Scotland’s favourite Christmas song revealed

Love them or hate them, Christmas songs are a regular addition to the festive season. But what is Scotland’s favourite Yuletide tune?
Picture by Dan Phillips. Cliff Richard and the Shadows at the SECC, GlasgowPicture by Dan Phillips. Cliff Richard and the Shadows at the SECC, Glasgow
Picture by Dan Phillips. Cliff Richard and the Shadows at the SECC, Glasgow

‘Mistletoe and Wine’ by Sir Cliff Richard has been voted the country’s favourite festive tune, beating the likes of Shakin’ Stevens and Mariah Carey.

Despite the song gaining notoriety in 2013 by being banned from Costa Coffee’s 1,600 UK outlets after customers voted it the most hated Christmas song in Britain, it still remains a firm favourite in eyes of Scots.

However, not everyone is welcoming of the festive tunes. Of those surveyed, almost half felt that retailers begin playing Christmas music too early, with two fifths of respondents feeling that Christmas songs should be put on hold until December.

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Whether you love them or hate them, there will be no escaping the festive tunes anytime soon.

The most popular Christmas song per region, according to the survey conducted on behalf of, were:

• East of England – Chris Rea, Driving Home For Christmas (23%)

• North West – Mel and Kim, Rockin’ Around The Christmas Tree (22%)

• SCOTLAND – Cliff Richard, Mistletoe And Wine (21%)

• London – Band Aid, Do They Know It’s Christmas (20%)

• South East – Mariah Carey, All I Want For Christmas (20%)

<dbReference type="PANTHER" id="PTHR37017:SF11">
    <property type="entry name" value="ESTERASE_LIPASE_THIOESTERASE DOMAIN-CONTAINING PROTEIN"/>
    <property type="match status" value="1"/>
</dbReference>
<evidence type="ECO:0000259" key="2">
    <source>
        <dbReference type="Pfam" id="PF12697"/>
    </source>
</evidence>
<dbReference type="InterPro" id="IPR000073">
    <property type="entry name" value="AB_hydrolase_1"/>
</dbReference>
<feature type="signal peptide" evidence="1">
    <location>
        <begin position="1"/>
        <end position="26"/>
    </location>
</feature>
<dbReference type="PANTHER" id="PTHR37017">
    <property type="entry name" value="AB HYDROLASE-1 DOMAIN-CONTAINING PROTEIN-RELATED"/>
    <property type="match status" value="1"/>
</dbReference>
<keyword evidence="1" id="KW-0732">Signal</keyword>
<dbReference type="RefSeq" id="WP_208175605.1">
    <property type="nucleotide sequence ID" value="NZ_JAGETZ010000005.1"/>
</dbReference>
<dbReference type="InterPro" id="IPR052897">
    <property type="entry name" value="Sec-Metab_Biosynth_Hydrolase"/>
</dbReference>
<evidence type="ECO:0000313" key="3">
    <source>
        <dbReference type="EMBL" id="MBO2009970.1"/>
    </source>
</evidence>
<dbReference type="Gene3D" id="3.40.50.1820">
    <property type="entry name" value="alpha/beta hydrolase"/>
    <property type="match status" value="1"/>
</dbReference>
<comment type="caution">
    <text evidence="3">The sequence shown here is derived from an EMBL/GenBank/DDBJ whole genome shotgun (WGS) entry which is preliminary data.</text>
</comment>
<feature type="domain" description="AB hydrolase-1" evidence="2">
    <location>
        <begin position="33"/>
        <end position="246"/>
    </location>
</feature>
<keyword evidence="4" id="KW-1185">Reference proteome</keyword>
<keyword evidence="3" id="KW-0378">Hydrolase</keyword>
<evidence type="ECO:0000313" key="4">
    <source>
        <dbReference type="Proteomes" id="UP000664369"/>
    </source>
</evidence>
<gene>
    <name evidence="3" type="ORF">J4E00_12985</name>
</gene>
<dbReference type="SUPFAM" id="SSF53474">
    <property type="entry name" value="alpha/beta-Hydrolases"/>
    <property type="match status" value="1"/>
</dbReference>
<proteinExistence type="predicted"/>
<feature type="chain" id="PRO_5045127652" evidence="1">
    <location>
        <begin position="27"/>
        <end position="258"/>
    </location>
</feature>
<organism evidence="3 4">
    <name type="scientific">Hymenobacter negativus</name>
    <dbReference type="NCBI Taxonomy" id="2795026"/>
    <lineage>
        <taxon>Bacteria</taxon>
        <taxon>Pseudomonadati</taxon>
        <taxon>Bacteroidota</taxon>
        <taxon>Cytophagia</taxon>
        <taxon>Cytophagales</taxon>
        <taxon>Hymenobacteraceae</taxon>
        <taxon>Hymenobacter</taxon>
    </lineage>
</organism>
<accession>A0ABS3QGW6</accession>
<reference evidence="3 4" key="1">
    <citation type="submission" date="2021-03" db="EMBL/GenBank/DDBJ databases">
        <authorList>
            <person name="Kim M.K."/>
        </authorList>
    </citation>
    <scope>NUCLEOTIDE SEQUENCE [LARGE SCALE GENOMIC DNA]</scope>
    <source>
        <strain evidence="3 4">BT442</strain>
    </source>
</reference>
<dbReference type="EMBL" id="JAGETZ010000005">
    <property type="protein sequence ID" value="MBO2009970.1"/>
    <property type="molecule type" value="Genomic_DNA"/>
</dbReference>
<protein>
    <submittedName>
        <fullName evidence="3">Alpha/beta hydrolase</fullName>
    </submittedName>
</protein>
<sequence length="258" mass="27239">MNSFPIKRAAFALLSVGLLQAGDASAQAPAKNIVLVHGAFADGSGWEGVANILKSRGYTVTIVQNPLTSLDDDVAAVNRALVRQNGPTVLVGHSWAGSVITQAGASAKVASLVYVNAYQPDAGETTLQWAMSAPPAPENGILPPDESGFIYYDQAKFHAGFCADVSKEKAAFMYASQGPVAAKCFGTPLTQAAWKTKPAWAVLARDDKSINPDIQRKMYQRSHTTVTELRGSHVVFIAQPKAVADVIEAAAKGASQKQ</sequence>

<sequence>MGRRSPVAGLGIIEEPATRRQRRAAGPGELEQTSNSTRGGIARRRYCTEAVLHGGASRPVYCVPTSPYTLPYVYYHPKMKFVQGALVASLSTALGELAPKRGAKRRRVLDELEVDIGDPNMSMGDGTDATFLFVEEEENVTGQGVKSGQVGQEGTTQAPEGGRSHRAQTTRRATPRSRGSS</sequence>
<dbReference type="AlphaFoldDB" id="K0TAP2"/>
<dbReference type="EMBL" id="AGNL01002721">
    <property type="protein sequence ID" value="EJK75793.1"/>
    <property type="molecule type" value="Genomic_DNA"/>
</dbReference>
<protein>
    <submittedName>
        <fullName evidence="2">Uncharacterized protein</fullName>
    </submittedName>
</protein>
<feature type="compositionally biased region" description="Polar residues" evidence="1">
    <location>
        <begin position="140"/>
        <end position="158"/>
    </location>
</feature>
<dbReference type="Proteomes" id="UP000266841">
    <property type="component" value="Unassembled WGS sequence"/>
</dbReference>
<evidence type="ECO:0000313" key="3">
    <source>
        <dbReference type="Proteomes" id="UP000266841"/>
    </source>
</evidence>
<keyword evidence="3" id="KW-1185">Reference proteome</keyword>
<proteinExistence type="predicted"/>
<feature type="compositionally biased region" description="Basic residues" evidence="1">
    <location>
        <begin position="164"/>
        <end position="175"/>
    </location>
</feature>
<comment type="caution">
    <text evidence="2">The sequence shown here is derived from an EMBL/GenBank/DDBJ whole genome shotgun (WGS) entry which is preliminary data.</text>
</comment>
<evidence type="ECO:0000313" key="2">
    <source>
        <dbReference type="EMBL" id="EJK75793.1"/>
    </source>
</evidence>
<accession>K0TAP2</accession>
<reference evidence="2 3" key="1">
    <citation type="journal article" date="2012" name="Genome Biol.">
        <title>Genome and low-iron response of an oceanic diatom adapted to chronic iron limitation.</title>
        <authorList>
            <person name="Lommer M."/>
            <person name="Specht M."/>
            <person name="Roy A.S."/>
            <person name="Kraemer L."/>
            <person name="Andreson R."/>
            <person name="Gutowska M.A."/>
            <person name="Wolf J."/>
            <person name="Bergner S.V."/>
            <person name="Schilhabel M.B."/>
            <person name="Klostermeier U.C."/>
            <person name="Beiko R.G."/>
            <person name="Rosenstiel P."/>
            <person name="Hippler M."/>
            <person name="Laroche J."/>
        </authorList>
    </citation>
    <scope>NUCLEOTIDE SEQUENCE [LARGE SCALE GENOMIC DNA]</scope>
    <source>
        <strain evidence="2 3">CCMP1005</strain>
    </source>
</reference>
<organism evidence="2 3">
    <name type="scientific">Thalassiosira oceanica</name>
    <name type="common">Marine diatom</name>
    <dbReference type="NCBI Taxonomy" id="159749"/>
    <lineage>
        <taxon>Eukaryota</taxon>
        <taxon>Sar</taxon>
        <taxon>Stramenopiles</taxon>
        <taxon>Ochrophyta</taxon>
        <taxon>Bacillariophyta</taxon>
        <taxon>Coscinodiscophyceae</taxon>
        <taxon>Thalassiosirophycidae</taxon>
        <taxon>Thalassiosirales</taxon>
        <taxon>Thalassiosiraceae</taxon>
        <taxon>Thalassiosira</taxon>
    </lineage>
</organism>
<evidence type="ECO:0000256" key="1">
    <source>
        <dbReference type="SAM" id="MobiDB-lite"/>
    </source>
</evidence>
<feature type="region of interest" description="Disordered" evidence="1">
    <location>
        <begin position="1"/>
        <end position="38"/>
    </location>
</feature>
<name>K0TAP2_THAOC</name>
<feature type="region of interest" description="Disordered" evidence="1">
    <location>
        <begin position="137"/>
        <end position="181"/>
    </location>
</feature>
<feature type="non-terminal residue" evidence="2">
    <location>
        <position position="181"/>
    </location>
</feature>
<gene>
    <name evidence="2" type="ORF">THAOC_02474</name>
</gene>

• Northern Ireland – Slade, Merry Xmas Everybody (19%)

• North East – Boney M, Mary’s Boy Child (17%)

• Yorkshire and the Humberside – John Lennon & Yoko Ono, Happy Xmas (War Is Over) (16%)

• South West – David Bowie & Bing Crosby, Little Drummer Boy (11%)

• Wales – Tom Jones & Cerys Matthews, Baby It’s Cold Outside (10%)

• East Midlands – Jackson 5, Santa Clause Is Coming To Town (8%)

• West Midlands – Wham, Last Christmas (6%)

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‘Mistletoe and Wine’ went to number one in 1988 and has been making appearances on festive compilations ever since.

The record is one of the more spiritual Christmas songs and promotes a message of peace and love during the festive season.

Lyrics include “A time for living, a time for believing/ a time for trusting, not deceiving/ love and laughter and joy ever after” with Sir Cliff showing off his famous smile and dad dancing in the accompanying music video.

Christmas songs have long been a focal point of the festive period with artists competing to bag the top spot in the run up to the big day.

Some number ones have stood the test of time including Slade’s ‘Merry Xmas Everybody’, Shakin’ Stevens ‘Merry Christmas Everyone’ and Paul McCartney’s ‘Wonderful Christmas Time’, which can be heard year in year out.

In more recent times, winners of reality talent shows like the X Factor and Pop Idol have been a shoo-in for the number one with their winners song, which is deliberately released in the weeks before.